Portraits of Wildflowers

Perspectives on Nature Photography

A bending sage stalk and a resident upon it

with 12 comments

Click for greater size and clarity.

As is true of all plants in the mint family, the stalks of Salvia farinacea are square in cross-section. They also often have a propensity to bend first one way and then the other. On June 1, when I took the picture of mealy blue sage flowers that you saw last time, I noticed one such sinuous sage stalk and decided to photograph it. That it was drying out I could tell from afar, but only when I got close did I see spiderwebs and then the tiny spider that had spun them. I think you’ll agree that this predator is well camouflaged against the pale gray of the sage stalk.

The spider takes up only a minuscule portion of the photograph and is therefore hard to see, but if you click the thumbnail below you can get a better view excerpted from a closer picture that I took during the same photo session.

Joe Lapp informs me that this type of spider is called a mesh web weaver and that it’s in the genus Dictyna within the family Dictynidae. Thanks to Joe, I’ve been able to say more than “Look at the little spider.”

As for the plant, if you focus on the surface texture of the stalk shown here, you can probably understand the mealy in mealy blue sage.

———–

Posted on this date last year: a gorgeous colony of wild sunflowers.

© 2012 Steven Schwartzman

Written by Steve Schwartzman

June 11, 2012 at 5:49 AM

12 Responses

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  1. Absolutely fascinated by the spider’s design on its back! Took some screenshots of the zoomed image, magnified it more with both PaintShopPro and the Windows 7 snipping tool. The oval makes me think of embroidery or an embroidery design on a cameo. The image looks like a nearly fullbody-length image of a cartoon inking, the upper third of a youngster sneering.

    whilldtkwriter

    June 11, 2012 at 11:18 AM

    • Isn’t imagination great? My wife saw the patterns as a heart and a face, and now you’ve added sneering. I was more tuned in to the texture, which for me could indeed have been embroidery. And let’s hand it to the spider for making a cameo appearance in this blog.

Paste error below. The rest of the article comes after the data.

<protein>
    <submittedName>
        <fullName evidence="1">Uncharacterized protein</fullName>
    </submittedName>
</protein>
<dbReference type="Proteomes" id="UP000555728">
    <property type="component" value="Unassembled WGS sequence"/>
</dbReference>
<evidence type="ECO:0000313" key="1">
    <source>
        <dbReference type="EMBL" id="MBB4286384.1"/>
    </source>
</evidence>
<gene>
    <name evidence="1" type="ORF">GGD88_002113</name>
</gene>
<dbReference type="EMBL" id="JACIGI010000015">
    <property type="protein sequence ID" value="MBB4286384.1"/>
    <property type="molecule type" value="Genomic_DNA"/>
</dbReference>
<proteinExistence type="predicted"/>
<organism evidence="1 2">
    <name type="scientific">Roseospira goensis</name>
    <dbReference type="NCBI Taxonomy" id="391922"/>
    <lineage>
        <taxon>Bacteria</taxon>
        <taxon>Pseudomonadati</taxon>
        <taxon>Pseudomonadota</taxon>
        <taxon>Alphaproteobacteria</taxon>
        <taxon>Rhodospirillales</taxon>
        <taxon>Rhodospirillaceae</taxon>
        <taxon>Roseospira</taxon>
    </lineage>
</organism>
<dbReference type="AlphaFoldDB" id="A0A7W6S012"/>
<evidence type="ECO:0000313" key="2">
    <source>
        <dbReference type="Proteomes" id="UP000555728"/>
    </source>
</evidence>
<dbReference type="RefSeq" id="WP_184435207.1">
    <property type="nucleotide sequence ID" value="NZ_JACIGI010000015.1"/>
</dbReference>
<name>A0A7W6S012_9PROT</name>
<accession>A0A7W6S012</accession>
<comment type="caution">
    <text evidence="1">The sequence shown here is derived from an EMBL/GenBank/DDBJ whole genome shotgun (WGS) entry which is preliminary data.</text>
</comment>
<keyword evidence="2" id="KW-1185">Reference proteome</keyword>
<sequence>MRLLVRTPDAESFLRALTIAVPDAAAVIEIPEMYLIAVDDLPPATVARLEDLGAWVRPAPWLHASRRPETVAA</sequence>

Steve Schwartzman

      June 11, 2012 at 12:55 PM

  2. Well, hello Mr. Spidey! How lovely of you to drop in on Steve’s photo shoot.

    Shannon

    June 11, 2012 at 5:19 PM

    • I find spiders just about every time I go wandering in nature with my camera, as they seem to be or to have been on just about every plant out there. I let them make their presence known in these pages from time to time, but I gather that some readers aren’t as fond of them as you.

      Steve Schwartzman

      June 11, 2012 at 5:36 PM

      • Funny thing is I’ve handled lots and lots of spiders, they’ve crawled on me, landed smack-dab on my nose (as I drive a lawn tractor through their home), found themselves in bed with me, and never ONCE have I been bitten.

        On the contrary, many have been squished just for being themselves and doing nothing. Hm.

        Shannon

        June 11, 2012 at 5:39 PM

  3. Talk about protective coloring!

    composerinthegarden

    June 12, 2012 at 6:38 AM

  4. My first thought was, “That poor little thing needs some web-building lessons”. But of course that’s my perspective. Clearly, that “messy” web does just fine for the spider. Life’s not all about symmetry and photogenic dew drops!

    shoreacres

    June 14, 2012 at 7:51 AM

    • No, it isn’t. I much more often encounter “messy” webs than I do the architectural ones that people like to photograph covered in dewdrops, as you noted. I seem to find more prey remains in the “irregular” webs than I do in the geometric ones.

      Steve Schwartzman

      June 14, 2012 at 9:58 AM

  5. What a wonderful shot! Love it!

    mthoffman

    June 14, 2012 at 7:27 PM

    • Thanks. I see so many spiders when I’m out in nature that I’ve accumulated plenty of pictures of them.

      Steve Schwartzman

      June 14, 2012 at 8:12 PM


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